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January 15, 2009
FOR IMMEDIATE RELEASE
CONTACT: Amy Lunday
All eyes are on President-elect Barack Obama during the countdown to Inauguration Day. Reporters seeking an African-American viewpoint for stories about this historic political moment should consider contacting Lester Spence, an assistant professor of political science at The Johns Hopkins University. Spence wants to look beyond Jan. 20 and has drafted a list of his favorite big ideas for the next President.
"Some of these ideas are ones Obama promoted on the campaign trail," Spence said. "Some of these ideas are technically not within the federal government's purview. Some of them are unworkable. So what? We've got to stop believing that the one thing government does well is punish black and poor men and women."
Spence's suggestions for President-elect Obama, in no particular order:
Free college tuition. "In order to meet the challenges the United States and the world are facing head- on, we need to take advantage of our greatest asset — our human capital. We can't do that if families are either unable to send their children to school because they do not have the financial resources, or bogged down in debt after doing so."
Promote micro-loans. "A sizeable gap exists between the developed and the developing world, even taking into consideration the economic challenges the U.S. faces. Giving individuals from the United States and other developed countries the ability to support the endeavors of entrepreneurs in developing nations can go a ways in alleviating poverty."
Universal preschool. "Universal preschool works. Participants read better, they write better, they understand math better, even when socio-economic background is considered. If our children really are our future, it'd be tragic not to fund programs that have been shown to work."
Make Election Day a Federal holiday. "The United States prides itself on its democracy and on the ability her citizens have to participate. But while over 50 percent of registered voters routinely participate in national elections, the U.S. ranks far below other developed nations here. Making Election Day a federal holiday would not only increase participation it would give the act of choosing our representatives the weight it deserves."
Support parental leave. "We continually emphasize responsible parenthood, but when we do not give parents the ability to take time off to raise their children like other developed nations, we do our parents and our children a disservice. Supporting parental leave would further emphasize the importance of family and further develop human capital."
Bring scientists back into government. "According to government reports, almost 900 Environmental Protection Agency scientists reported political interference in their scientific work. This has had horrible consequences for our environment, and has further reduced American trust in government. Bringing scientists back into government will not only help to restore legitimacy, and bring back respect for truth, but it will also help bring U.S. policy on the environment back in line with reality."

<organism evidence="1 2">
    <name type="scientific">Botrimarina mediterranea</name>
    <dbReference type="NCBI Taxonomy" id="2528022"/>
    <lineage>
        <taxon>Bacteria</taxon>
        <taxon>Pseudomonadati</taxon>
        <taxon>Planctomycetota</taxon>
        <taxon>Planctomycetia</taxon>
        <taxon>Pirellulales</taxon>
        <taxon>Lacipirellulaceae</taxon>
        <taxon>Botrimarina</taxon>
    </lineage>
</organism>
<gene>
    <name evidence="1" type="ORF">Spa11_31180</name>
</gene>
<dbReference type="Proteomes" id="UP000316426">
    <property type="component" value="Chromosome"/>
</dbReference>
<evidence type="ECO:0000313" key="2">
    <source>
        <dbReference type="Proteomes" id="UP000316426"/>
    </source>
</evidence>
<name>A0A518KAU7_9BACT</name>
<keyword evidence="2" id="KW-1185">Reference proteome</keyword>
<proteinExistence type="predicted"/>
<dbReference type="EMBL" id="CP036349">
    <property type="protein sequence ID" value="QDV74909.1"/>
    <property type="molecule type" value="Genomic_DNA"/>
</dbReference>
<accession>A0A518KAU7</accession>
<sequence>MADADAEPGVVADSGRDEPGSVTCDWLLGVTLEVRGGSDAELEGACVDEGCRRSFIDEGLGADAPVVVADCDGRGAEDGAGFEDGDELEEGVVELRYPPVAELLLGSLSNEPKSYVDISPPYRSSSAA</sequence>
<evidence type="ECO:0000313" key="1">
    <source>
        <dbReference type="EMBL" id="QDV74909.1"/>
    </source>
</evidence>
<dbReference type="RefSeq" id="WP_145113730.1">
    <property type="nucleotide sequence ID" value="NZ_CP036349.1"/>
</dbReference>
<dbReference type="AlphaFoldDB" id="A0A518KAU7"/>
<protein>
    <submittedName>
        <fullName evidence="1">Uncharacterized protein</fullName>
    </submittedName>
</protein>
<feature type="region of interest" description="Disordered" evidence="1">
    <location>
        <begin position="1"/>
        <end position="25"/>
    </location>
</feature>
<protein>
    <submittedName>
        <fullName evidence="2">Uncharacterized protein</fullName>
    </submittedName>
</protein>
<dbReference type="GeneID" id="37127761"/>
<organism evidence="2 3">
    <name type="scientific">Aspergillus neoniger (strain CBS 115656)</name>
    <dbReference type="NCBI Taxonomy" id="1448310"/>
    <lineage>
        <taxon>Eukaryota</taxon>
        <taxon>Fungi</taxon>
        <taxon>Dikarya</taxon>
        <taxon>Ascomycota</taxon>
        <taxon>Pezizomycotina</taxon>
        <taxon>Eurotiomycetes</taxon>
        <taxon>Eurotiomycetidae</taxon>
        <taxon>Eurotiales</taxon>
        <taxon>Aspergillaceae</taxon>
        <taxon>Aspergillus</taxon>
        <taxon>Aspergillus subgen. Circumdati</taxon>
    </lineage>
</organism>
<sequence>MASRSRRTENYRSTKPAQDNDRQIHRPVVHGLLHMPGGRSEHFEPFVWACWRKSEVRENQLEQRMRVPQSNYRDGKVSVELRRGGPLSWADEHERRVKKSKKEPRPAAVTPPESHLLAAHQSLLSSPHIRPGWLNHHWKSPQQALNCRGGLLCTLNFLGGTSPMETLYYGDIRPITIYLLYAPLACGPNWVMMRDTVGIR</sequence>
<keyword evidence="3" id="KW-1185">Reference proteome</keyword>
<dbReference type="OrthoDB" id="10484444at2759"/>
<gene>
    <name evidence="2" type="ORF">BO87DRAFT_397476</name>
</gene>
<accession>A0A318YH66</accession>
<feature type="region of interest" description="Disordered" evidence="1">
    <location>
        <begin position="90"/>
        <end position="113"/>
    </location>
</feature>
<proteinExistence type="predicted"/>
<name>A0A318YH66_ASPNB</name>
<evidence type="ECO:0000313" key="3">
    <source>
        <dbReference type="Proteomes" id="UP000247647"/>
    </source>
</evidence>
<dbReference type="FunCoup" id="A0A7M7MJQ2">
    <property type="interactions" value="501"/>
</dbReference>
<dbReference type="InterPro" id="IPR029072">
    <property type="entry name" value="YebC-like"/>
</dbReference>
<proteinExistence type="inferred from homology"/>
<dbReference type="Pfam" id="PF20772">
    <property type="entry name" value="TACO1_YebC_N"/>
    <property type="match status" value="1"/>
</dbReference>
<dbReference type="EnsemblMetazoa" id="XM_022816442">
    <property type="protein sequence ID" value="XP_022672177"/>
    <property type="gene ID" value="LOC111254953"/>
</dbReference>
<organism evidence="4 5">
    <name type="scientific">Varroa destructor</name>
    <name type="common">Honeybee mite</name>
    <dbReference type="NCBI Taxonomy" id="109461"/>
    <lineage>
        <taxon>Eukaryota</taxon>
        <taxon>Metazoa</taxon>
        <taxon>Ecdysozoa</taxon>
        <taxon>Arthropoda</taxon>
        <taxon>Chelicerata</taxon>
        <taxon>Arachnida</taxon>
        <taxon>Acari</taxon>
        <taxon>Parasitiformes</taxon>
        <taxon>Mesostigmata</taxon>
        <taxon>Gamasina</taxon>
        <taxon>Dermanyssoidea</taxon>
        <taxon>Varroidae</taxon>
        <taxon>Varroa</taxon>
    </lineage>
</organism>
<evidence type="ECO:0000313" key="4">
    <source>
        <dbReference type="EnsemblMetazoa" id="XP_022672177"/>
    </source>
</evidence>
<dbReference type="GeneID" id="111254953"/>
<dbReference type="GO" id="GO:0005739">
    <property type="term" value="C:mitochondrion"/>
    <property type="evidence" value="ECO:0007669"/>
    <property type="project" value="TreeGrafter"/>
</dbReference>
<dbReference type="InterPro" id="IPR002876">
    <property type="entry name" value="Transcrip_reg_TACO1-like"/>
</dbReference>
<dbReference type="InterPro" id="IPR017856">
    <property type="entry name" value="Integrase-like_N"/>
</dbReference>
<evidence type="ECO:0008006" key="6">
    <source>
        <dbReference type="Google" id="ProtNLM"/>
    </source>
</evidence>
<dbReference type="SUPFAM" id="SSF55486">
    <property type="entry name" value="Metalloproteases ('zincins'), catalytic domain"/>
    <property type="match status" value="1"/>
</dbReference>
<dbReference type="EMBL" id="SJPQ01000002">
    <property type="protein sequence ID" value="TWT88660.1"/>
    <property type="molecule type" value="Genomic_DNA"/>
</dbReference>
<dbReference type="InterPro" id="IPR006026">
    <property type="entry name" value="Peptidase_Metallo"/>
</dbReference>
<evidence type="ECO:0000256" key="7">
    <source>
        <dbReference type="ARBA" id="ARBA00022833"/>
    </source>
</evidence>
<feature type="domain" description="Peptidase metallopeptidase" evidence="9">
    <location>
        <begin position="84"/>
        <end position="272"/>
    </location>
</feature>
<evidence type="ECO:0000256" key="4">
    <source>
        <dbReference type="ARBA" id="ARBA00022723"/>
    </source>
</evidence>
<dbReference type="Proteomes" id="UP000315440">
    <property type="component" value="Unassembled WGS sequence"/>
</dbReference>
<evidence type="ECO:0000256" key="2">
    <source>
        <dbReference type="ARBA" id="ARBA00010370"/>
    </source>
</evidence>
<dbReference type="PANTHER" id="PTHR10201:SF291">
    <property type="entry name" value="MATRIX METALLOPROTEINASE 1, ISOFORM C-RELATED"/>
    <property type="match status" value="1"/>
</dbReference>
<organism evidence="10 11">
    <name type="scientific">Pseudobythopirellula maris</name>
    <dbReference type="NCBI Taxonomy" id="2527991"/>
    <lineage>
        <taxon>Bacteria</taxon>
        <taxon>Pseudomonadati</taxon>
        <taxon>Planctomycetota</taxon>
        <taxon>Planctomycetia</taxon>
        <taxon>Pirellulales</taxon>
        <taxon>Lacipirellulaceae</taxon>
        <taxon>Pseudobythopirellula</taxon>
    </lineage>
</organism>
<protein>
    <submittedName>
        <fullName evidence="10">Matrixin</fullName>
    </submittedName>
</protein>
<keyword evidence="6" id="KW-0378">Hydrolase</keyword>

Stop trying youth as adults. "The United States has the one of the highest documented incarceration rates (and the highest total prison population) in the world. According to the Campaign for Youth Justice, over 7,500 youth are incarcerated in U.S. jails every day. The Center for Disease Control finds that placing youth in adult prisons is often counter-productive as these youth are more likely to commit crimes upon being released compared to youth in other types of prisons, and are more likely to be assaulted while in prison themselves. Ending this practice will go a ways in developing a saner response to crime and punishment."
Give 47 million Americans the ability to get sick. "Approximately 47 million Americans don't have health insurance. Of course this leaves them vulnerable to health challenges, but it also leaves those of us with health insurance vulnerable as well. Placing all Americans in the same risk pool by creating a single payer plan will reduce costs, increase coverage, and increase health."
Promote a living wage. "There is something dreadfully wrong with the image of a hard working citizen standing in a food line. But this is becoming more and more common as citizens across the country are struggling to make ends meet, working in jobs that keep them in rather than taking them out of poverty. There should be a floor to wages under which no society that claims itself as civilized should go."
An expanded list of Spence's suggestions for Obama is available online at blacksmythe.com/blog/2008/10/17/40-big-ideas-for-obama-and- everyone-else/. The professor's areas of expertise include black politics, race in popular culture, public opinion, political behavior, and the legitimacy of the American courts in the wake of the 2000 presidential election. Spence has appeared regularly on National Public Radio, has served as a source for news stories and offered commentary in such media outlets as the Washington Post, the Saint Louis Post-Dispatch, Africana.com and Salon.com. More information about Spence's projects can be found at his Web site, http://blacksmythe.com. You can reach Spence directly at 410-948-2709.